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Search Results: 1 - 10 of 229839 matches for " Alex R. Hoffmaster "
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Molecular approaches to identify and differentiate Bacillus anthracis from phenotypically similar Bacillus species isolates
Chung K Marston, Jay E Gee, Tanja Popovic, Alex R Hoffmaster
BMC Microbiology , 2006, DOI: 10.1186/1471-2180-6-22
Abstract: Six isolates were LRN real-time PCR-positive but resistant to gamma phage; MLVA data supported the identification of these isolates as gamma phage-resistant B. anthracis. Seventeen isolates were LRN real-time PCR-negative but susceptible to gamma phage lysis; these isolates appear to be a group of unusual gamma phage-susceptible B. cereus isolates that are closely related to each other and to B. anthracis. All six B. anthracis MLVA chromosomal loci were amplified from one unusual gamma phage-susceptible, motile, B. cereus isolate (although the amplicons were atypical sizes), and when analyzed phylogenetically, clustered with B. anthracis by MLST.MLVA and MLST aided in the identification of these isolates when standard microbiological methods and PCR could not definitely identify or rule out B. anthracis. This study emphasized the need to perform multiple tests when attempting to identify B. anthracis since relying on a single assay remains problematic due to the diverse nature of bacteria.Bacillus anthracis and B. cereus are two closely related gram-positive species belonging to the B. cereus group (B. anthracis, B. cereus, B. thuringiensis, B. weihenstephanensis, B. pseudomycoides and B. mycoides). Despite their close genetic relatedness, in general B. anthracis has several phenotypic characteristics making it easily differentiated from B. cereus and other members of the B. cereus group. B. anthracis is non-hemolytic on sheep blood agar, susceptible to penicillin, lysed by the gamma phage, and non-motile. Conversely, B. cereus is hemolytic on sheep blood agar, resistant to penicillin, resistant to lysis by the gamma phage, and motile. In addition, B. anthracis harbors two virulence plasmids, pXO1 and pXO2, which B. cereus lacks, although a recent reports have showed that rare B. cereus isolates harbor genes and similar plasmids closely related to pXO1 and pXO2 [1-6]. However, standard microbiologic identification can be complicated when isolates of B. anthracis are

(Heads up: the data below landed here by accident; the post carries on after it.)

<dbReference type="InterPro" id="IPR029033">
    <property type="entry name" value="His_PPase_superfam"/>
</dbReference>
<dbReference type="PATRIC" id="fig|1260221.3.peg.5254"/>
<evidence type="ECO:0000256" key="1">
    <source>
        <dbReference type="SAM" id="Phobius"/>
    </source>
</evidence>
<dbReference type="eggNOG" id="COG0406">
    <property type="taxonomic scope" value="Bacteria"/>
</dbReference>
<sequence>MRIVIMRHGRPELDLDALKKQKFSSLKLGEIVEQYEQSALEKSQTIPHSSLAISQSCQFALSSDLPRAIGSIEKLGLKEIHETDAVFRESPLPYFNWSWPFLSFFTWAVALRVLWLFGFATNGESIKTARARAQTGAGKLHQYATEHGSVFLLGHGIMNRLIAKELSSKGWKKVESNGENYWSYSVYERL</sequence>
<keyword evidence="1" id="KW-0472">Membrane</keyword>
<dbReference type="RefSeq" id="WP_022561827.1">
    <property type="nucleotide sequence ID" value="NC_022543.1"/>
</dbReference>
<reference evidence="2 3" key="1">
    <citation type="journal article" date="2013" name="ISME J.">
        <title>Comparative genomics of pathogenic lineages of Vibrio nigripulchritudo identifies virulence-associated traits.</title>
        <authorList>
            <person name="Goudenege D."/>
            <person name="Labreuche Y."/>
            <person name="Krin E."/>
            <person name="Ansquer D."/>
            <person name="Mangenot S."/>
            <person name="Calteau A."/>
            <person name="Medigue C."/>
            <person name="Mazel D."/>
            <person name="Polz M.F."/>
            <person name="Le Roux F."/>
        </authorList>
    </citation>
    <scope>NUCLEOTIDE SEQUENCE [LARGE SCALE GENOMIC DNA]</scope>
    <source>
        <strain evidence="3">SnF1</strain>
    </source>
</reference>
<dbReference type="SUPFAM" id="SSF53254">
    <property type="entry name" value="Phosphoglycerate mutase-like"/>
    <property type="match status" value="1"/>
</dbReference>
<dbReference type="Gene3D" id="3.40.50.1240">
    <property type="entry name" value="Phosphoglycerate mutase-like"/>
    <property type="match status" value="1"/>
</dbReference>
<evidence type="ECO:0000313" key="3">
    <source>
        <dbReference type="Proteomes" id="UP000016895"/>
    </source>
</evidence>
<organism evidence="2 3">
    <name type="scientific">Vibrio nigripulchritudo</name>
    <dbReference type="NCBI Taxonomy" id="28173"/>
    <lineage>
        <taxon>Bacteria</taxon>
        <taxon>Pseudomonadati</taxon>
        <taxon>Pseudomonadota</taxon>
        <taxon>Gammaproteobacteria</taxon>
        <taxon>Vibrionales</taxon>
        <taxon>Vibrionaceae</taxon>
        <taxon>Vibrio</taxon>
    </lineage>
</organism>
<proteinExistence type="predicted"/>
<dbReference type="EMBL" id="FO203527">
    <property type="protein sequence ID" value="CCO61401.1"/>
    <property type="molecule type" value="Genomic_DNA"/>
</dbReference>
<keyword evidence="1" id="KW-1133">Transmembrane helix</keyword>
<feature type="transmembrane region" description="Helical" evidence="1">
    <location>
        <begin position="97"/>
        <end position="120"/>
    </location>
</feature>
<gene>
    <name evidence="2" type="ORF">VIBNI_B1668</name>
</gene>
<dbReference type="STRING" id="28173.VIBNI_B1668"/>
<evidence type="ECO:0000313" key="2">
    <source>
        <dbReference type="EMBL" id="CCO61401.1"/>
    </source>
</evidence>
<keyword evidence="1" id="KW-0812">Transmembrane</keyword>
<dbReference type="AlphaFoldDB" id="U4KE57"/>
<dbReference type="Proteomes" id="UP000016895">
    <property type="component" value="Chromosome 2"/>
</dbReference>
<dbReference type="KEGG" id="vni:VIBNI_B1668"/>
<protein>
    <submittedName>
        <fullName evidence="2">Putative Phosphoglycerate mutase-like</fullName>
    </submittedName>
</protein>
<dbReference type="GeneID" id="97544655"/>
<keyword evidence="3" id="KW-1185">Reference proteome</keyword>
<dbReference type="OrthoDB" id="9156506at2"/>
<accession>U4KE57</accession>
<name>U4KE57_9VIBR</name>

Genetic diversity of clinical isolates of Bacillus cereus using multilocus sequence typing
Alex R Hoffmaster, Ryan T Novak, Chung K Marston, Jay E Gee, Leta Helsel, James M Pruckler, Patricia P Wilkins
BMC Microbiology , 2008, DOI: 10.1186/1471-2180-8-191
Abstract: A retrospective analysis of 55 clinical B. cereus isolates submitted to the Centers for Disease Control and Prevention between 1954 and 2004 was conducted. Clinical isolates from severe infections (n = 27), gastrointestinal (GI) illness (n = 18), and associated isolates from food (n = 10) were selected for analysis using MLST. The 55 isolates were diverse and comprised 38 sequence types (ST) in two distinct clades. Of the 27 isolates associated with serious illness, 13 clustered in clade 1 while 14 were in clade 2. Isolates associated with GI illness were also found throughout clades 1 and 2, while no isolates in this study belonged to clade 3. All the isolates from this study belonging to the clade 1/cereus III lineage were associated with severe disease while isolates belonging to clade1/cereus II contained isolates primarily associated with severe disease and emetic illness. Only three STs were observed more than once for epidemiologically distinct isolates.STs of clinical B. cereus isolates were phylogenetically diverse and distributed among two of three previously described clades. Greater numbers of strains will need to be analyzed to confirm if specific lineages or clonal complexes are more likely to contain clinical isolates or be associated with specific illness, similar to B. anthracis and emetic B. cereus isolates.The phylogenetically related species of the Bacillus cereus group include: B. cereus, B. anthracis, B. thuringiensis, B. mycoides and two recently described species, B. pseudomycoides and B. weihenstephanensis [1-4]. B. cereus, B. thuringiensis, and B. anthracis have been the most characterized due to their pathogenic nature. B. anthracis is the etiologic agent of anthrax, B. thuringiensis is an insect pathogen, and B. cereus can be associated with a variety of human infections. B. cereus is most frequently associated with food poisoning, characterized by strains producing emetic or diarrheal toxins. It is also an opportunistic pathogen resultin
Molecular Epidemiology of Anthrax Cases Associated with Recreational Use of Animal Hides and Yarn in the United States
Chung K. Marston,Christina A. Allen,Jodi Beaudry,Erin P. Price,Spenser R. Wolken,Talima Pearson,Paul Keim,Alex R. Hoffmaster
PLOS ONE , 2012, DOI: 10.1371/journal.pone.0028274